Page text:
Harmonization of data will be crucial in the future as it is expected that phenotypic data sets are rapidly becoming bigger and more complex. Sensor and camera systems will be more sophisticated and will be combined with complementary measurement (e.g., destructive analyses), allowing for more detailed screenings and more parameters being measured in a higher spatiotemporal resolution, i.e., more images per time and more detailed images. The data is rarely compatible between equipment or installations, which was shown in experiments in EPPN. In EPPN2020 one aim is to show the benefits of multi-site/multi-region data in comparison studies, but at least one challenge remains. Not all phenotyping production companies are willing to open their proprietary formats. In addition, established phenotypic ontologies and reliable handling of big phenotypic data could serve as a basis to make them FAIR (Findable, Accessible, Interoperable, and Re-usable), which would allow integrating them also with other information such as genetic data.
Interaction Needed to Achieve the Goals
As the phenotyping community is extremely diverse, efficient exchange of information and open discussion of the needs of each stakeholder is needed. Christian Sig Jensen (DLF Trifolium, Denmark) introduced this aspect from a breeder's perspective in the Phenomen-All meeting in Copenhagen 2016. The breeders need methods that have a positive effect on the “breeder's equation” by increasing the breeding gains, reducing the generation interval and increasing the selection intensity and accuracy, which can be supported by automated high-throughput phenotyping approaches. However, these technologies have to be more time-efficient and/or accurate than manual breeder scorings; otherwise, they need to allow identifying novel information benefiting the breeding process. Particularly since genomic selection is implemented in breeding programs, increased phenotyping accuracy are even more important. Like the increase in publications also the number of vendors is rapidly rising, which put even more pressure on the need to document and align their systems interfaces and data standards or secure conversion tools.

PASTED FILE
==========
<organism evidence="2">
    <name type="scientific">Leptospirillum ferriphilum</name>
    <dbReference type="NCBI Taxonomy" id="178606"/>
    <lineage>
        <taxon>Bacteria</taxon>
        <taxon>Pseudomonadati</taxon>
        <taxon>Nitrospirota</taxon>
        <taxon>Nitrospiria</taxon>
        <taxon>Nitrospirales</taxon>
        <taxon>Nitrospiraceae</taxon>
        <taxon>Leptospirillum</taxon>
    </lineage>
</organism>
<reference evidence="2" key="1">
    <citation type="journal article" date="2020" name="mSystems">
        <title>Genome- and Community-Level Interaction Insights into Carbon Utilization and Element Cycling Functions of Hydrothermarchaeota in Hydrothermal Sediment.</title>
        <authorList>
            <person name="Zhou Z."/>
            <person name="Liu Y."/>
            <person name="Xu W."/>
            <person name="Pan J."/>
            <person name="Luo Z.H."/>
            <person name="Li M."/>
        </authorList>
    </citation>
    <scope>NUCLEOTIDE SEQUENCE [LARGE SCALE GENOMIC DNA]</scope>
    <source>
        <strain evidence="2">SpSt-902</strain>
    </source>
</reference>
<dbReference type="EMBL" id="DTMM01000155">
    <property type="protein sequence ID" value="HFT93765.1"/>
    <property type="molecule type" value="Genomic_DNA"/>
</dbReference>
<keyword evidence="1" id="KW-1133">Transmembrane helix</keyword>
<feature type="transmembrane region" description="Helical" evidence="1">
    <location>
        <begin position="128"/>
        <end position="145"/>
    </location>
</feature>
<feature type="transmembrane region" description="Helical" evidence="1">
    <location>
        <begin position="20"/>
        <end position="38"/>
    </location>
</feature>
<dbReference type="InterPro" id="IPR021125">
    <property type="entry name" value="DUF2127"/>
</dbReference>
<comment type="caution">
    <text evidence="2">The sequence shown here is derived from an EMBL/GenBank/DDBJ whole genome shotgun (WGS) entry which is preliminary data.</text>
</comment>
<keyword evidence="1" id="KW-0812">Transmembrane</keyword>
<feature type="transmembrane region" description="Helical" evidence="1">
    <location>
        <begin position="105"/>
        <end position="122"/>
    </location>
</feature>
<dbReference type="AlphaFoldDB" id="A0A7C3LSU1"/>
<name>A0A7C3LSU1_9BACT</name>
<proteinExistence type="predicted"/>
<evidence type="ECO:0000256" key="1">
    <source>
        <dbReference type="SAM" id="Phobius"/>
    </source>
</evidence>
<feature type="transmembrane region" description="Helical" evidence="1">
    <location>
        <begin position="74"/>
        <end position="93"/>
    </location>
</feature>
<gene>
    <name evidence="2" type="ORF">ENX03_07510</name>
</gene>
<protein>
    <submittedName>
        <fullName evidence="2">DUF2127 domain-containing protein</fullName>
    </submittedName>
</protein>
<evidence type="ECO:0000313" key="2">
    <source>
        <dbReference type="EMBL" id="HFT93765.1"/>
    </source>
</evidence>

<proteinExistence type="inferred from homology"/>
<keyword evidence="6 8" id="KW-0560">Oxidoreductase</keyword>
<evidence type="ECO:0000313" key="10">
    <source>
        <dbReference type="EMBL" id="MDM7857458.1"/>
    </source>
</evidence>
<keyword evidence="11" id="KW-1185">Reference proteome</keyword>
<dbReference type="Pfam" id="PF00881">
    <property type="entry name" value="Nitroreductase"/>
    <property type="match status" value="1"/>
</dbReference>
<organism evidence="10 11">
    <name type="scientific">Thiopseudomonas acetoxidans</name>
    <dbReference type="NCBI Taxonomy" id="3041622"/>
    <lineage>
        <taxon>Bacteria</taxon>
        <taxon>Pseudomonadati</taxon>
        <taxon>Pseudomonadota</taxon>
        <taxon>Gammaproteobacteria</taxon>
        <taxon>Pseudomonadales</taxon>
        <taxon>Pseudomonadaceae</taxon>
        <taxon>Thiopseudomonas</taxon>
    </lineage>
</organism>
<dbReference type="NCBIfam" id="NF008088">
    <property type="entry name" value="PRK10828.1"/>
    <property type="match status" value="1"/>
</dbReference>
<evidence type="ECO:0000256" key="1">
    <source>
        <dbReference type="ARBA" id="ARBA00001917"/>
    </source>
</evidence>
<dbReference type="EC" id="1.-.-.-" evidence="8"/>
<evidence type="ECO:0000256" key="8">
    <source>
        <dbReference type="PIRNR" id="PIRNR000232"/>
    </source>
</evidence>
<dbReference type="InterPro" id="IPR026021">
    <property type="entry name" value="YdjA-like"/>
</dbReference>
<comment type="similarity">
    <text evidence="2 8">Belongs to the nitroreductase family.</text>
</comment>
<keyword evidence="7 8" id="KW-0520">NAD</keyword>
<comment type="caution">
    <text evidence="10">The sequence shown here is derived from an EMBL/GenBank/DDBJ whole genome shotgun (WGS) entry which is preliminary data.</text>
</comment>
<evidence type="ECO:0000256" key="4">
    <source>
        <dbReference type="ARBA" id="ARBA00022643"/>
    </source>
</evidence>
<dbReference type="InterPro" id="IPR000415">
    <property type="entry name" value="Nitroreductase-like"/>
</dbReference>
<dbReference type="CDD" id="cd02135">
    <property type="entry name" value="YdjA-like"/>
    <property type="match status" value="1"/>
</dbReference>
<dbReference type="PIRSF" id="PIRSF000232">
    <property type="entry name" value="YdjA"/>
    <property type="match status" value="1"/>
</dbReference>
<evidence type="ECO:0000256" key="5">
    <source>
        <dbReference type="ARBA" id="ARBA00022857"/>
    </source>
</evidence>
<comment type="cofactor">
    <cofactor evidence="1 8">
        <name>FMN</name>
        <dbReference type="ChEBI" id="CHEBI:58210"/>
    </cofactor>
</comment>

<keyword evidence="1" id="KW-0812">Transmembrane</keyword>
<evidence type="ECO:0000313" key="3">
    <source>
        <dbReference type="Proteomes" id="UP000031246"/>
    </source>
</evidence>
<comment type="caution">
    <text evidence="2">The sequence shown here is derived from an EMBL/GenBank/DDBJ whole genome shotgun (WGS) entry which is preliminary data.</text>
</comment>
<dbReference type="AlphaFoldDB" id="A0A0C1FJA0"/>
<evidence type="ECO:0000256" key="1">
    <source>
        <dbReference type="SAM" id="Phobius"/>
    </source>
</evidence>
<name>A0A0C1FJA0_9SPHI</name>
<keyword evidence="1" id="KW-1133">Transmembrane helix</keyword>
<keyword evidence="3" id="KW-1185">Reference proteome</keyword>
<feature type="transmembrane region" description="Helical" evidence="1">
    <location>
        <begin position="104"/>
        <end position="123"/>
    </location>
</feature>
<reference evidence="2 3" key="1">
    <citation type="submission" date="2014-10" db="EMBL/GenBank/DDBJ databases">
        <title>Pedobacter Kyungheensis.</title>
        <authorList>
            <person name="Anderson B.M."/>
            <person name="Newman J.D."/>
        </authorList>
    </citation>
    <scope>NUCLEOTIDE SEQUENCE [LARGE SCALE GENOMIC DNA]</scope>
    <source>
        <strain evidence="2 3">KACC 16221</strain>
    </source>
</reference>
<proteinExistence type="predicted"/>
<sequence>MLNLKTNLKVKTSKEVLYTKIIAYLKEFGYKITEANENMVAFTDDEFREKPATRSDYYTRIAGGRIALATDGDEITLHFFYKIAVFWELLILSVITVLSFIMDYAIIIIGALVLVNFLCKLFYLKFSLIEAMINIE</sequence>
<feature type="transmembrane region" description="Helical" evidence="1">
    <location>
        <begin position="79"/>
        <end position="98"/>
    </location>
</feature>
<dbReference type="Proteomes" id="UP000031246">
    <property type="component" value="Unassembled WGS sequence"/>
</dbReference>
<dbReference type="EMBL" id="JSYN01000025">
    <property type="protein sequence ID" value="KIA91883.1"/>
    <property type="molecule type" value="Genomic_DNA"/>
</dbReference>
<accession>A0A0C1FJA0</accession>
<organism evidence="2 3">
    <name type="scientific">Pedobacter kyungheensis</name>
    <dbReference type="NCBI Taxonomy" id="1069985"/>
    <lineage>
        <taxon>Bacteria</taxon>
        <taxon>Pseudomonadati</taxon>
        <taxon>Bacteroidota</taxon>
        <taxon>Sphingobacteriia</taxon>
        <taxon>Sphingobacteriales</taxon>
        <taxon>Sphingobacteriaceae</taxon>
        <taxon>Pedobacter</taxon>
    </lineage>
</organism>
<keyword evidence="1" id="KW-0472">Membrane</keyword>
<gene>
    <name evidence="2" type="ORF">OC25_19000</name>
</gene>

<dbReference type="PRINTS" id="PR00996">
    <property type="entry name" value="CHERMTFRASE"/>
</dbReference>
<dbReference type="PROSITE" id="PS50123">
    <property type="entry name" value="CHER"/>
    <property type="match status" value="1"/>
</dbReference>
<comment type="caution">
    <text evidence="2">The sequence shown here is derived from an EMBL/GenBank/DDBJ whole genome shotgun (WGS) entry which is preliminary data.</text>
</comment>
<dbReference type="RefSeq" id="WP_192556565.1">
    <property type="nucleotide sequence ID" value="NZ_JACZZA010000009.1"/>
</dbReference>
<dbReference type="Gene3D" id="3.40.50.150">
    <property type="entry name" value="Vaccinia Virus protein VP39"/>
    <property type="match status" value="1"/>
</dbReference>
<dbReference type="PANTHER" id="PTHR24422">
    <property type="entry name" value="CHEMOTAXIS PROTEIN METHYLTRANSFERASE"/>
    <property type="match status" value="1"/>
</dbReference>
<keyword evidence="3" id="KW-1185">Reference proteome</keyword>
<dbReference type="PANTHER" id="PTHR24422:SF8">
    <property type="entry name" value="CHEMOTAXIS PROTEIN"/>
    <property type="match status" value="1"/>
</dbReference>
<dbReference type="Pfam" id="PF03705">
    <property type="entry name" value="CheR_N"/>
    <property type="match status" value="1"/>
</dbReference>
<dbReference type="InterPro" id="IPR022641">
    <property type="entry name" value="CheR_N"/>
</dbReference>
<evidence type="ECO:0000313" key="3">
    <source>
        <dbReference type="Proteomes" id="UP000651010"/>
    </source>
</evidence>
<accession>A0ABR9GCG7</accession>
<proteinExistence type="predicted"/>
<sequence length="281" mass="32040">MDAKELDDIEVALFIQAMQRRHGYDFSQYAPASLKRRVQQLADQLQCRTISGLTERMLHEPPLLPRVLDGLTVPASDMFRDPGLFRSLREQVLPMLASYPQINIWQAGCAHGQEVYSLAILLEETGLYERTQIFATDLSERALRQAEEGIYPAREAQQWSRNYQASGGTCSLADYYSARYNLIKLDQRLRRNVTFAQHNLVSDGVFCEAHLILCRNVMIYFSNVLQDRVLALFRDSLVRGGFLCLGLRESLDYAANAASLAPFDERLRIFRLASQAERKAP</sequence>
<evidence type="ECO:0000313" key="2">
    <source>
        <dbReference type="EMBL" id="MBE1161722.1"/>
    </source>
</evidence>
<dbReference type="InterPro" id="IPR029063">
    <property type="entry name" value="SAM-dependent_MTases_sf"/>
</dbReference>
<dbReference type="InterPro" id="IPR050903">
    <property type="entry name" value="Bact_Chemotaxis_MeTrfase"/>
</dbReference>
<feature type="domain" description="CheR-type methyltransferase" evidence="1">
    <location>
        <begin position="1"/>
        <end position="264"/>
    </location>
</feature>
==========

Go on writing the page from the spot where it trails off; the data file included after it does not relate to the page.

Our Joint Challenge for the Future Food Security
Recent advancement and current developments are facilitating the analysis of plants on multiple scales. Although it is a challenge regarding the amount of diverse data, it will be even more so when the irregular weather patterns of the future are becoming more obvious. These complex traits will be affected by more than one gene modification and the multi-scale will have to work on two planes; at multiple organizational levels in the plant as well as with multiple combined stresses. Phenotyping under optimal growth conditions ± drought and/or nutrient deficiency, the currently most common options for high-throughput phenotyping, will not be sufficient for major breakthroughs.
We must explore this multi-scale approach (Figure 1) which ultimately will serve basic plant science, plant breeding, and (precision) agriculture as well as collaborations between these sectors. One very important achievement of Phenomen-All became clear during the closing discussions in the last annual meeting in Leuven 2018. Even though only few formalized collaborations between academia and breeders have been initiated through the COST Action there was full consensus that the invited speakers from the breeder's community to all the Phenomen-All meetings have created a much better understanding in the European academic community now, of what breeders need in terms of phenotyping methods and produced data. It will be desirable that similar interactions between breeders, academic and other actors also improves.